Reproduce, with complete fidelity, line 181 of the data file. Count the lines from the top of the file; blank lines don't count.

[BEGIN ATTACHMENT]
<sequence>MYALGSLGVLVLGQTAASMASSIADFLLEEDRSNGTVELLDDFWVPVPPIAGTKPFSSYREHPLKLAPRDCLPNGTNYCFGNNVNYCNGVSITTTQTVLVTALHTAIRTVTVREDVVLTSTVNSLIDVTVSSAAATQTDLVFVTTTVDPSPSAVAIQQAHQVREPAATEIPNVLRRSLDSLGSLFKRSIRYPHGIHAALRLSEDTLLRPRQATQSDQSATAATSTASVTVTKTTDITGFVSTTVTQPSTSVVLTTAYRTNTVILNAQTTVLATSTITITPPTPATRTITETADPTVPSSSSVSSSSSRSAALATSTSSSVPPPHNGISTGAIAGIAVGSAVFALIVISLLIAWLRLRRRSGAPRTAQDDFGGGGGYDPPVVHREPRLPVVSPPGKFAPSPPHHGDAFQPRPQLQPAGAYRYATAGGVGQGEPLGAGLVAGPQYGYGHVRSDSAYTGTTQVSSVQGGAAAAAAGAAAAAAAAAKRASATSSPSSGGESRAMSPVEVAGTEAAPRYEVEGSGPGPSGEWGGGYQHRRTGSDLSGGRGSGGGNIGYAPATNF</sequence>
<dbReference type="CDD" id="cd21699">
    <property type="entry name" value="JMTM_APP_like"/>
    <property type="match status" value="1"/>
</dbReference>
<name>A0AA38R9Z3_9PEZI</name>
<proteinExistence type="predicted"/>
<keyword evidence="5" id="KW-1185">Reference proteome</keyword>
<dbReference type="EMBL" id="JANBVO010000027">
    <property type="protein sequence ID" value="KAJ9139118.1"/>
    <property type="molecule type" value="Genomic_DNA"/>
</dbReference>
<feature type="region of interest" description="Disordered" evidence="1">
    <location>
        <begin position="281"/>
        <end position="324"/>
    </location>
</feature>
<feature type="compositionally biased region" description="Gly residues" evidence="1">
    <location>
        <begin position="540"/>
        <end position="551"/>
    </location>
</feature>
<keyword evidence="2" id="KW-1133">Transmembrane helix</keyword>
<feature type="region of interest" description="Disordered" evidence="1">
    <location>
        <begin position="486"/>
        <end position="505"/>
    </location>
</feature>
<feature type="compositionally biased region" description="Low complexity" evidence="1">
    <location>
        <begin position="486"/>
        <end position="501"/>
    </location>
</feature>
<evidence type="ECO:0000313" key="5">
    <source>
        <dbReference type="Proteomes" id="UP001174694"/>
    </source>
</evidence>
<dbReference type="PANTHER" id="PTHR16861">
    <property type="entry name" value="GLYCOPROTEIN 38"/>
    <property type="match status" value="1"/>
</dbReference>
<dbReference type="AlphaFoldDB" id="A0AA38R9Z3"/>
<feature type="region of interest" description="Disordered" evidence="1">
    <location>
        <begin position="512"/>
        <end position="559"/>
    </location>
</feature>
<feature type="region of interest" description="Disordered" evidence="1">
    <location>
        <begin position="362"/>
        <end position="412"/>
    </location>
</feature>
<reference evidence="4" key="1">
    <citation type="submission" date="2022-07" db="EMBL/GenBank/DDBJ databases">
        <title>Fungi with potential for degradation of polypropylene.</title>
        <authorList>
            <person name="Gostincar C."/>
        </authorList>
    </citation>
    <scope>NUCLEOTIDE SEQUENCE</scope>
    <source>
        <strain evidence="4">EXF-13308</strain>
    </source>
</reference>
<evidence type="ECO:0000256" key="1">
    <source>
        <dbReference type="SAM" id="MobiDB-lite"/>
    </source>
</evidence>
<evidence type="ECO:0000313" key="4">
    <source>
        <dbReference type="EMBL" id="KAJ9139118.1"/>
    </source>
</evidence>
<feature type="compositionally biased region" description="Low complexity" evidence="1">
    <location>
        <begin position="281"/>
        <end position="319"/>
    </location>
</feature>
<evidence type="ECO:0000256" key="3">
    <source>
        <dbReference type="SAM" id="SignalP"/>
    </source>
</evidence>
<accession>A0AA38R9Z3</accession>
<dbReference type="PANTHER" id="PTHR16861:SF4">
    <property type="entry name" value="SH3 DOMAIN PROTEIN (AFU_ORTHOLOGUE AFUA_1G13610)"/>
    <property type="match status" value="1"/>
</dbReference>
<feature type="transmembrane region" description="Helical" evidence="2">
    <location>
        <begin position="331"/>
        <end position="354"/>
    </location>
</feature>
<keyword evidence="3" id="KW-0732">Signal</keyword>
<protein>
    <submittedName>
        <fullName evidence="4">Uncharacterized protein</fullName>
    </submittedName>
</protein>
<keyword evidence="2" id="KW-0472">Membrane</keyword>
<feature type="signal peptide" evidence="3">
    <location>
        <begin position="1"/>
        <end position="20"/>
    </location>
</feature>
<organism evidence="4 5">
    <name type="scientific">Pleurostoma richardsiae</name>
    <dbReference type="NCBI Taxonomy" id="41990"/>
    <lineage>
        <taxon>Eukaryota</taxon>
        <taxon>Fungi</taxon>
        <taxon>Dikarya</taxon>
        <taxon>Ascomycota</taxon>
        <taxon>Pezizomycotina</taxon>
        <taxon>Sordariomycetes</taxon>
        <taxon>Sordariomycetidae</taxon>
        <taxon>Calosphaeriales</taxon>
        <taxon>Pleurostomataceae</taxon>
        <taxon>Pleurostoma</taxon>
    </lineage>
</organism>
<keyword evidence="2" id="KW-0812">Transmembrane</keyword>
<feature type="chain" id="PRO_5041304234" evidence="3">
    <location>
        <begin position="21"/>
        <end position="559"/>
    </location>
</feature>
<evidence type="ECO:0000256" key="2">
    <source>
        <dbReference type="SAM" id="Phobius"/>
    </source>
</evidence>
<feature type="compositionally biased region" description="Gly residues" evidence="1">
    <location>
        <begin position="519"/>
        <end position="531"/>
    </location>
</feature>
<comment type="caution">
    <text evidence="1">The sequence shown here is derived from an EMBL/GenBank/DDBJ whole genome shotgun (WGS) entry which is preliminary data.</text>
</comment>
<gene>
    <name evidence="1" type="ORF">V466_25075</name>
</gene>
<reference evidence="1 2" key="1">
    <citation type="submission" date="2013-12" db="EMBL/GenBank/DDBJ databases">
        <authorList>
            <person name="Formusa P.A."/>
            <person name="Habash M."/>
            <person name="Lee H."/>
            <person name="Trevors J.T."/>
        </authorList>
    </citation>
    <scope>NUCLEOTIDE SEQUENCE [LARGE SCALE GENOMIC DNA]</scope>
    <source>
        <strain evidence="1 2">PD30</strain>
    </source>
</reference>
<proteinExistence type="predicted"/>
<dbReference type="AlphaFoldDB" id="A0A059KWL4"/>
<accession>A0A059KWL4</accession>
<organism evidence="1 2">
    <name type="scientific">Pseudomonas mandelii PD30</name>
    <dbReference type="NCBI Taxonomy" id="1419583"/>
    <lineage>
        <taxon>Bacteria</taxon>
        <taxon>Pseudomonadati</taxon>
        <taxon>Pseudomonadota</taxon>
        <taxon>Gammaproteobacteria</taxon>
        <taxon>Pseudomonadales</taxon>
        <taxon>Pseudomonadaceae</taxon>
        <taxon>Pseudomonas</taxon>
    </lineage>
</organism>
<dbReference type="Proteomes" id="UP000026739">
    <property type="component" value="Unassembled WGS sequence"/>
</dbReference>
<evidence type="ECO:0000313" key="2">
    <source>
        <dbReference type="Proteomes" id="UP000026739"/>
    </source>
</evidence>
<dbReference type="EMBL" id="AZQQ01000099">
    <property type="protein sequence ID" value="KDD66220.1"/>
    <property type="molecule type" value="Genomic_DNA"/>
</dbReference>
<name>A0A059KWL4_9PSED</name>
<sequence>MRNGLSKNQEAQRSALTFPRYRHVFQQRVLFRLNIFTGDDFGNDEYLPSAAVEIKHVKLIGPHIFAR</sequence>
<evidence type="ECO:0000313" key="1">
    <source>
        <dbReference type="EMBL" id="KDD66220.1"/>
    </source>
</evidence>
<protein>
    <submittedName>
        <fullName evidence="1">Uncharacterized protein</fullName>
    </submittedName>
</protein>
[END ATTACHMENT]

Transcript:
        <taxon>Gammaproteobacteria</taxon>